At readings or interviews, Audre Lorde often introduced herself by naming the qualities that defined her: black, feminist, lesbian, poet. After her operation for breast cancer, she frequently added, “post-mastectomy woman.” By naming, she brought into the light of day subjects that are often hidden. Lorde insisted on candor, on examining issues that are often viewed as divisive, and, moreover, throughout her work she calls for honesty, justice, and bringing together divergent human perspectives that seem to divide but that Lorde insisted need not.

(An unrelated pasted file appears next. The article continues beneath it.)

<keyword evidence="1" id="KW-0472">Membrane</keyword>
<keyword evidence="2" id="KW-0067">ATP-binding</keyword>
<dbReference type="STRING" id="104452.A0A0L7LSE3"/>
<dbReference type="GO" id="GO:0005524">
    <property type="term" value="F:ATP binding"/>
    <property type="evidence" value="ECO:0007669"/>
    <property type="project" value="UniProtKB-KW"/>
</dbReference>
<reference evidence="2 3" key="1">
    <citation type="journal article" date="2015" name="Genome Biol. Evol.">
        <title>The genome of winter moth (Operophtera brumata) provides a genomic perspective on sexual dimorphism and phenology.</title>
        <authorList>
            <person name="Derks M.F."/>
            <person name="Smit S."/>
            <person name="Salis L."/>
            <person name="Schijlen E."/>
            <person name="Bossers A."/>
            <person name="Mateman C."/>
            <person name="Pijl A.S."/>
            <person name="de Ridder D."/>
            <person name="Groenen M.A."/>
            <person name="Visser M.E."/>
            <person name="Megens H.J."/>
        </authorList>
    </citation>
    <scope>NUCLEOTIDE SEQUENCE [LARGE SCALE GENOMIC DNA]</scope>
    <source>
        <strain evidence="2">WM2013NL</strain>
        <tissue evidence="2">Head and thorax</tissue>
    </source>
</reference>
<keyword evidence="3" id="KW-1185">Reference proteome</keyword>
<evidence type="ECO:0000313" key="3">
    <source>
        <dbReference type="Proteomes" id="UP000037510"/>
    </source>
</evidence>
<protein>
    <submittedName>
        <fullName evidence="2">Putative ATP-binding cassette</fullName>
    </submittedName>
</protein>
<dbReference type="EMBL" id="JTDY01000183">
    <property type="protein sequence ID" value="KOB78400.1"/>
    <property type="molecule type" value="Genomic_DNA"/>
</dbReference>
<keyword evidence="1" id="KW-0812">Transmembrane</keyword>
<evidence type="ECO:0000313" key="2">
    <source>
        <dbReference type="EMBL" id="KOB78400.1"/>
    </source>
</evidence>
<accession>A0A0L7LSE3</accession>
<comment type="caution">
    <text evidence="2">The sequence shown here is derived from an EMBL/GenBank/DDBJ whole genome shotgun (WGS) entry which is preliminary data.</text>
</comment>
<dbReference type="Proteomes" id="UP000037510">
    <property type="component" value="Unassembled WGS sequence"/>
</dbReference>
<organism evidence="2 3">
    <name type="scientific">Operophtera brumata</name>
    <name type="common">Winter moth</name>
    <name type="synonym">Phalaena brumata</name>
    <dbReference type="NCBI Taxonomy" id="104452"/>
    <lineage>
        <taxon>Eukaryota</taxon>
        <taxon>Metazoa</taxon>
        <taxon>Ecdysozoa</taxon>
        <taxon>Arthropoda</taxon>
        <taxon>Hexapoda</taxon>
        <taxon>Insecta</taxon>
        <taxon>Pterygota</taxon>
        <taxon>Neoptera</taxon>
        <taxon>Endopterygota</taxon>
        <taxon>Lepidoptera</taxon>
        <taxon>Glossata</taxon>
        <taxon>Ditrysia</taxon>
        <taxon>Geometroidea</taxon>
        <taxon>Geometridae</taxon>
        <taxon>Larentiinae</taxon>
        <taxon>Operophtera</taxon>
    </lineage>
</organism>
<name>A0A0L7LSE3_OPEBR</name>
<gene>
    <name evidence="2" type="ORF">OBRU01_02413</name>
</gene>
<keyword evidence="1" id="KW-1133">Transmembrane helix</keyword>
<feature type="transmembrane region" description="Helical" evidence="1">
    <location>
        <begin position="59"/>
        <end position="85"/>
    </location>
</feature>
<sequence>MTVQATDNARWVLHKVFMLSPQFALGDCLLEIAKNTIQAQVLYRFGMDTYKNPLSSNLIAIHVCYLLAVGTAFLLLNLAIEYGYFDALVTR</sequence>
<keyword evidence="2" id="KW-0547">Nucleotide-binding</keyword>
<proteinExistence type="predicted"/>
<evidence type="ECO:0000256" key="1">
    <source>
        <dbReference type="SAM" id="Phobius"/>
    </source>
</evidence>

Her insistence on naming began early. When she was still a child first learning to write, she changed the spelling of her name from Audrey to Audre, a symbolic gesture indicating that she would be her own self. Her direction was thus clearly set while she was still in grade school. She recounts this incident in Zami: A New Spelling of My Name (1982), a volume she calls a “biomythography.” Naming imparts immense power, and it is therefore no surprise that Lorde seems to have instinctively realized this early in life. She uses naming also when she writes of her recognition of her lesbianism, saying in “Artisan,” from The Black Unicorn, “I did not recognize/ the shape/ of my own name.” In “Between Ourselves,” she pleads for tolerance through the use of names: “Do not mistake my flesh for the enemy/ do not write my name in the dust.”